The 40 days leading up to Easter, however, is experiencing a new upswing. Many believing Christians, but also non-practising Christians, use this time to free themselves from vices. This includes, among other things, to forego meat, cigarettes, sweets or alcohol. Fasting also stands for a more conscious live.
The most important fasting day of the Jews is Yom Kippur - the day of reconciliation. On this day, Jews all over the world "never fast for more than 25 hours in a row". On Yom Kippur, no eating, drinking, smoking or sex. In addition, no washing nor work - the body is washed of all sins by the atonement on Yom Kippur. Yom Kippur is therefore not "just" about renunciation, but above all about making amends for injustice and coming to terms with yourself, your fellow human beings and God.
One of 5 further fasting days is Tisha B’Av. Next to Yom Kippur, it is the most important fasting day in the Jewish calendar. On this day, Jews forego food and water in memory of significant events in Jewish history.
For Muslims, fasting is one of the five pillars of Islam and therefor a divine command. The date of Ramadan changes annually as it is based on the Islamic lunar year, with Ramadan taking place in the 9th month of it. During summer it can be particularly challenging for those who live in very hot regions. Making sacrifices is a vital part of Ramadan, and is associated with repentance. The soul is cleansed and the relationship with God strengthened. Pregnant women, sick people and children are excluded from fasting in Islam. For those who are not should to fast, however, it is important to help the poor by for example giving alms.
During Ramadan, Muslims do not eat, drink or smoke. It lasts for 30 days, between sunrise and sunset. The breaking of the fast in the evening takes place in larger groups. It strengthens communities and brings Muslims together in their everyday lives. Hospitality and alms for the poor are particularly important during Ramadan.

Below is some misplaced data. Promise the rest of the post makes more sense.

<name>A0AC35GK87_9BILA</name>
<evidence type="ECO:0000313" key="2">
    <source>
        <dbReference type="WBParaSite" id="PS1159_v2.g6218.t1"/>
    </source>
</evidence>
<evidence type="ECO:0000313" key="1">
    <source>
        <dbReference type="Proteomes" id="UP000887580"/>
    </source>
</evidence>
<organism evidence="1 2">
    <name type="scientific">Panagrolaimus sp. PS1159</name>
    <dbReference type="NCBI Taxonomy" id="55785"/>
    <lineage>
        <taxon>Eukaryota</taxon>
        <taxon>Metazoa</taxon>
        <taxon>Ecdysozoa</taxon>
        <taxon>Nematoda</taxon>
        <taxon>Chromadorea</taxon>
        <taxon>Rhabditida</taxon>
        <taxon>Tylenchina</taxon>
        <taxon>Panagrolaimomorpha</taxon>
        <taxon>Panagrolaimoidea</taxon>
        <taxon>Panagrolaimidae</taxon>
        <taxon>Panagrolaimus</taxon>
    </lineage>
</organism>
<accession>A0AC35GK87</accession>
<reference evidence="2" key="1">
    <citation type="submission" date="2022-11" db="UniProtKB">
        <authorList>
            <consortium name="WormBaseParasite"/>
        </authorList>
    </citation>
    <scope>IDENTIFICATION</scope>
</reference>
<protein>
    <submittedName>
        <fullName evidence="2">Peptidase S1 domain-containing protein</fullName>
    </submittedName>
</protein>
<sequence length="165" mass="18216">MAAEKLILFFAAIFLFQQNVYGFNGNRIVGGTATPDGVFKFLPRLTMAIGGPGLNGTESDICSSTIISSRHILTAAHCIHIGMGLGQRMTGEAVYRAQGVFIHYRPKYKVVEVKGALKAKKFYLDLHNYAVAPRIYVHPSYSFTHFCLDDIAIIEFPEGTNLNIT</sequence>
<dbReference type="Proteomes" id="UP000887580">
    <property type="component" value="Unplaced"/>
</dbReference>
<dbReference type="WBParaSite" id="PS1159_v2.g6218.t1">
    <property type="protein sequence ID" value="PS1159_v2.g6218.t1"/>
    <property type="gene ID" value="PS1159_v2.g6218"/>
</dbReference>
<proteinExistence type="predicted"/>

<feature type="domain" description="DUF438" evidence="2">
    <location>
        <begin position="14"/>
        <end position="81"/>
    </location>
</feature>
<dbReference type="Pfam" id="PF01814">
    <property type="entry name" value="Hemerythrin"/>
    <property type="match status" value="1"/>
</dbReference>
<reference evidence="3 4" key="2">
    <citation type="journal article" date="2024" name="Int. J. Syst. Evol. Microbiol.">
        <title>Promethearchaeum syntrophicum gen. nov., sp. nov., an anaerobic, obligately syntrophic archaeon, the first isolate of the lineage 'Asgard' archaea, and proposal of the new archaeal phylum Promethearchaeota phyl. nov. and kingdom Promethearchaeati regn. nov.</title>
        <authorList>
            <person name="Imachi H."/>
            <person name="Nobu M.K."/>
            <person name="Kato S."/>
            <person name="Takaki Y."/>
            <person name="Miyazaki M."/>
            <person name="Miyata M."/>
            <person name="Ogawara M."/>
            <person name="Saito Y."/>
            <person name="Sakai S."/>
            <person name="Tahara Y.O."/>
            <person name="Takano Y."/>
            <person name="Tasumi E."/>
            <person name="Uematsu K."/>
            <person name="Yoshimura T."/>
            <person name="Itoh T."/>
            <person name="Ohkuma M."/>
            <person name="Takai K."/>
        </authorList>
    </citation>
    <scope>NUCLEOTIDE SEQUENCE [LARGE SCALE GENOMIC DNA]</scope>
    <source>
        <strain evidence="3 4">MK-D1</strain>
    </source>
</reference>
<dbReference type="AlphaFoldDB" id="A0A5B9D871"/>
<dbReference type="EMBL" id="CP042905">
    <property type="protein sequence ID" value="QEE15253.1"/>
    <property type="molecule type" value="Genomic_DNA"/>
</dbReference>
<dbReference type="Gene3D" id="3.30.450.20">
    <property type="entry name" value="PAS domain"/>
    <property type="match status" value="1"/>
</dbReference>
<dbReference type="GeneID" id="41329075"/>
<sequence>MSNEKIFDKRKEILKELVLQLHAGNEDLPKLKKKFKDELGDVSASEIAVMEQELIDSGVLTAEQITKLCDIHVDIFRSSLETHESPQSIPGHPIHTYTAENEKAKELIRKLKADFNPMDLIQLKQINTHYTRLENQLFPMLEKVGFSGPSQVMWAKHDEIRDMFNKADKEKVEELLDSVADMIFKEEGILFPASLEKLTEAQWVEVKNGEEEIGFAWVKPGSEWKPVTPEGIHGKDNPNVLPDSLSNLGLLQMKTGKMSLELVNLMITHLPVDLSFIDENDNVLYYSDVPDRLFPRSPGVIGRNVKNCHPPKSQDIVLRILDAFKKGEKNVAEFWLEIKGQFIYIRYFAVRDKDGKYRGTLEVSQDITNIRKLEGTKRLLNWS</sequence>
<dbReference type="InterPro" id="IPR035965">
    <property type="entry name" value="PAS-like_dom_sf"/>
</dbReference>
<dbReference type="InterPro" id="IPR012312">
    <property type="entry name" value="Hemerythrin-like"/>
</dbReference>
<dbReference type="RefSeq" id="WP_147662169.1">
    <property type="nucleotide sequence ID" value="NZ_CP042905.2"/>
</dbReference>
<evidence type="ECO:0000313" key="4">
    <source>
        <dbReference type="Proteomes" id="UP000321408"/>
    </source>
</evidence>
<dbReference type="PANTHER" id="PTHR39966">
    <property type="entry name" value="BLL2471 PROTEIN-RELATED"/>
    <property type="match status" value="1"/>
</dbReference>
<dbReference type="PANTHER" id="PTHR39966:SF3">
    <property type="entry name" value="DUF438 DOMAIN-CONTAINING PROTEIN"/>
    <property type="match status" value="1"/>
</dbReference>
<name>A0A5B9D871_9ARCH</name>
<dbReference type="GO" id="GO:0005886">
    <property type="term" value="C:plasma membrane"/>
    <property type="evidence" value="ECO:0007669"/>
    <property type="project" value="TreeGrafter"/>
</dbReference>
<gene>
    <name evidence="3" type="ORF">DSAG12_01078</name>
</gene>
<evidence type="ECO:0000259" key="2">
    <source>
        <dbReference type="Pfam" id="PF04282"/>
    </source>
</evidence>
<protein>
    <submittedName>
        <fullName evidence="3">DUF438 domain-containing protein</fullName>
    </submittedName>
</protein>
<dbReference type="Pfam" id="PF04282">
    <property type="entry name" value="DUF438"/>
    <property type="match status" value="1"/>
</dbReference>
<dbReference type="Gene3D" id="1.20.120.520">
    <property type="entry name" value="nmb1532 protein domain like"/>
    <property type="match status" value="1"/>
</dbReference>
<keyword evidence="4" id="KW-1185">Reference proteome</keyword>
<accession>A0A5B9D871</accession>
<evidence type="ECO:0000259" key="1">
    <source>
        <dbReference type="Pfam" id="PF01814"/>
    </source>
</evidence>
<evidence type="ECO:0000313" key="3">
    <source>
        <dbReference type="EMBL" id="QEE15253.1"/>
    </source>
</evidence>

Fasting - for the sake of your health
Fasting has many forms and traditions. When it comes to health, fasting is THE keyword. The first fasting clinics with therapeutic fasting programs were established during the 1920s. 100 years onwards, fasting is more relevant than ever before.
With regard to health - and ignoring any religious or spiritual aspects - therapeutic fasting is about cleansing the body through food deprivation. The pioneer on this subject was the German medical doctor Otto Buchinger. Under his supervision, he allowed patients to fast for up to three weeks with only 250 calories worth of food per day, in form of fruit and vegetable juices.
Fasting happens in the body. This physical process and our ability to fast has secured our species to this day. Fasting was imposed on people: They were forced into hunger and want in times of war, bad crops, natural disasters and epidemics.
In the natural world, fasting takes place during the winter months. Equally, the animal kingdom shows all forms of astonishing fasting processes: Sleep during hibernation, migratory birds cover considerable distances without eating, penguins fast up to 6 months per year at temperatures as low as minus 60 degrees - in order to lay eggs and go into moult during this time. To name but a few remarkable examples.
Voluntary fasting, in comparison to inflicted hunger periods, brings physical and psychological changes and the opportunity to turn inwards. For this reason, periods of fasting were ritualized by almost all regions to deepen prayer and define liturgical periods during the year.
The Renaissance of Medical Fasting
In the US, it was medical doctors like Henri Tanner who made headlines in New York with a 442 day fasting program. In his opinion sick people with feverish infections should not be overfed: The digestive processes would deprive the healing process of too much "vital energy".
Dr. Dewey He rejected the conventional medicine of his time and focused on the therapeutic effects of fasting, leading numerous fasting programs between 1878 and 1905. His influence on his colleagues in France and Switzerland, however, was just as great as that in the US. Herbert Shelton, not a doctor himself, was a member of a reform movement called "Natural Hygiene". This was further developed into the widely known and successful concept of "Fit for Life".
Alliance of science and religion
The origins of fasting go back thousands of years and were subject to strict rules at the time. With modern medical knowledge and the gradual relaxation of religious doctrines, fasting today successfully combines free spirit and strong will power. True to Niklaus Brant's "Fasting is dead, long live fasting."
People remember their roots, and increasingly practise mindfulness and voluntarily sacrifice for certain period of time. An important and rewarding step towards a healthier and more mindful world.